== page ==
Satya Nadella, Microsoft’s CEO, who recently controversially advised women to not ask their employers for pay rises, is himself on quite a package, worth more than $84 million. Microsoft’s CEO received an astonishing sum of $79.8 million in stock options at the time when he took over the company earlier in 2014, on top of his basic salary of approximately $920,000 and his $3.6 million bonus.
A bit over $7 million of the stock options were already paid in 2013, in the 12 months to June, and represented part of Nadella’s annual package. The whole figure, $79.8 million, also included the “special retention award” worth more than $13 million as well Microsoft’s new CEO’s long-term stock performance award of up to $52.9 million, which will be awarded depending on the company’s performance.
These latter two awards are to be paid between now and 2021.
News of the CEO’s pay package came into the spotlight just as Nadella was struggling to limit the damage his remarks had done. Satya Nadella suggested that women not request pay raises from their employers, who, in his view, would automatically reward excellent work without being asked.
He also noted that women should trust “karma” rather than asking for the pay rises they feel they would deserve.
“It’s not really about asking for the raise, but knowing and having faith that the system will actually give you the right raises as you go along,”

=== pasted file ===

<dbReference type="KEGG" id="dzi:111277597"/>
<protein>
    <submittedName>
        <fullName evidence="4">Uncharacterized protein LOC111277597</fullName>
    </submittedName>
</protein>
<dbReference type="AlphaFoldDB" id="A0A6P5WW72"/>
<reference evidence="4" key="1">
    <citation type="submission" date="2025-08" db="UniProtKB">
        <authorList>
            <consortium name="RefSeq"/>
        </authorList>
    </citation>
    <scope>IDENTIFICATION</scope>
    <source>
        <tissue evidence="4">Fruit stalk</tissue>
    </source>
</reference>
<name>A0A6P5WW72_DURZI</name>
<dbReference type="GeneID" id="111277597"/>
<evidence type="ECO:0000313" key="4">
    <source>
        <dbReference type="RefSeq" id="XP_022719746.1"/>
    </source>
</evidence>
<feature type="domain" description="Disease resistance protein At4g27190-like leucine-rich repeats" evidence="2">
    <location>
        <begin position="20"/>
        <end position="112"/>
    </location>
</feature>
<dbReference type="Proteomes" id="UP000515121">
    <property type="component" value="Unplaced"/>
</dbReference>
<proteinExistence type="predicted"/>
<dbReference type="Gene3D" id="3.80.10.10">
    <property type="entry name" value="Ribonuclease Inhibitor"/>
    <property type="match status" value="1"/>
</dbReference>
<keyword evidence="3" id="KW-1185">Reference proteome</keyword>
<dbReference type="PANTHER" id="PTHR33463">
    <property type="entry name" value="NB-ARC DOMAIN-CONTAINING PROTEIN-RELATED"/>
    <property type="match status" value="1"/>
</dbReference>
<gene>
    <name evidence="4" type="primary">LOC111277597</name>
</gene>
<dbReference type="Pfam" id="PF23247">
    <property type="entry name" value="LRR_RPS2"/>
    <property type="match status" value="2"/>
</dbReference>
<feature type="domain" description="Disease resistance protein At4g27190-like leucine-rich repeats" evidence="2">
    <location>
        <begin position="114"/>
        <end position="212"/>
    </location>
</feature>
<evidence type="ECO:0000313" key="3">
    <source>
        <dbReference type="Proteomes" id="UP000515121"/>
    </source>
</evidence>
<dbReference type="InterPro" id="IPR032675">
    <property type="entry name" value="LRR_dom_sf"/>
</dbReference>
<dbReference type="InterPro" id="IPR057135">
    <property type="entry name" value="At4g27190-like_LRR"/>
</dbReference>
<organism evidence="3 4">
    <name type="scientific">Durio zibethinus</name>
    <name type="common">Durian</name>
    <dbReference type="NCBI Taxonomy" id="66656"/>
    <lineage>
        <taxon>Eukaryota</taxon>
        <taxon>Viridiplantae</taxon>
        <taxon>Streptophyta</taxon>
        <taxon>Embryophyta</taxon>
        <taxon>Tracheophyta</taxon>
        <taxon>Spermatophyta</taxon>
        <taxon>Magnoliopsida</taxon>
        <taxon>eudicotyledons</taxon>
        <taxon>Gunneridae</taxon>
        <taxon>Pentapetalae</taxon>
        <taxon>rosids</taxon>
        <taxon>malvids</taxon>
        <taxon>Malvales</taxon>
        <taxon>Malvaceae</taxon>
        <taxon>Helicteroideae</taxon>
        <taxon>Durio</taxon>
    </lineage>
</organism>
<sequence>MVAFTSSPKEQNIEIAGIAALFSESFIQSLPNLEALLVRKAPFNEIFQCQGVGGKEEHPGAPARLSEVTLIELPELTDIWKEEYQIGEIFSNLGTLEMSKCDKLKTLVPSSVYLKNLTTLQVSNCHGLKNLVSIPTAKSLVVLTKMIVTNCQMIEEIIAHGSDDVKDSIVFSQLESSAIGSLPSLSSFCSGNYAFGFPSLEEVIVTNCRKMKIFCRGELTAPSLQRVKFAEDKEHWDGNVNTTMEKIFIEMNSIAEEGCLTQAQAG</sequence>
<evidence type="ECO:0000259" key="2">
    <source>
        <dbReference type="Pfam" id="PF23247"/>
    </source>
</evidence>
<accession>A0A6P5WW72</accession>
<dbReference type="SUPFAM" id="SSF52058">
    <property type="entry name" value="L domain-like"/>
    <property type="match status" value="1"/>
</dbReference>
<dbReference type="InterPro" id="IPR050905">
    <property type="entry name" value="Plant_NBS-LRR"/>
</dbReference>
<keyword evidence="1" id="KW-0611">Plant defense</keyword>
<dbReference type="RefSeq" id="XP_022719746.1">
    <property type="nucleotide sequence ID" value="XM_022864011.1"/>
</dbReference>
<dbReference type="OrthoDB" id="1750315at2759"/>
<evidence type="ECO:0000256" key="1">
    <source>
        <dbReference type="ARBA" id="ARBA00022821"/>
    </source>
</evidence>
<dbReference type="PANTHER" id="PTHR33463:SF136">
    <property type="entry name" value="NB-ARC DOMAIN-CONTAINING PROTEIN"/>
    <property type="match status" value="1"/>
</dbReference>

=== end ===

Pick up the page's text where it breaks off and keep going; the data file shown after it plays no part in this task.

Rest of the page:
Satya said during the event.
“It’s good karma, it will come back.”
Nadella added to top everything off.
In the meantime, those remarks were retracted by Microsoft’s CEO, which claimed to have been “inarticulate” and apologized for having been “completely wrong”.
This week during an event in San Francisco, Nadella apologized yet again for his remarks:
“The last week and a half or so have been a learning and humbling experience for me. I was wrong in the way I answered that one question. I took my own experience … and sprung it on half of humanity.”
What’s worth noting is that neither Bill Gates nor Steve Ballmer, former Microsoft CEO’s were ever awarded such blockbuster pay packages. The company’s explanations is that Ballmer and Gates had already been large shareholders when leading Microsoft, so that it created an” “intrinsic alignment with shareholders and the wealth-building opportunity their existing Microsoft shares afforded”.
Nadella’s comments won’t easily be forgotten, especially after causing a social media outrage.
“His comment is astonishing evidence that discrimination continues. It’s amazing that those with such bias still get to CEO jobs.”
One of the tweets said about Nadella’s comments.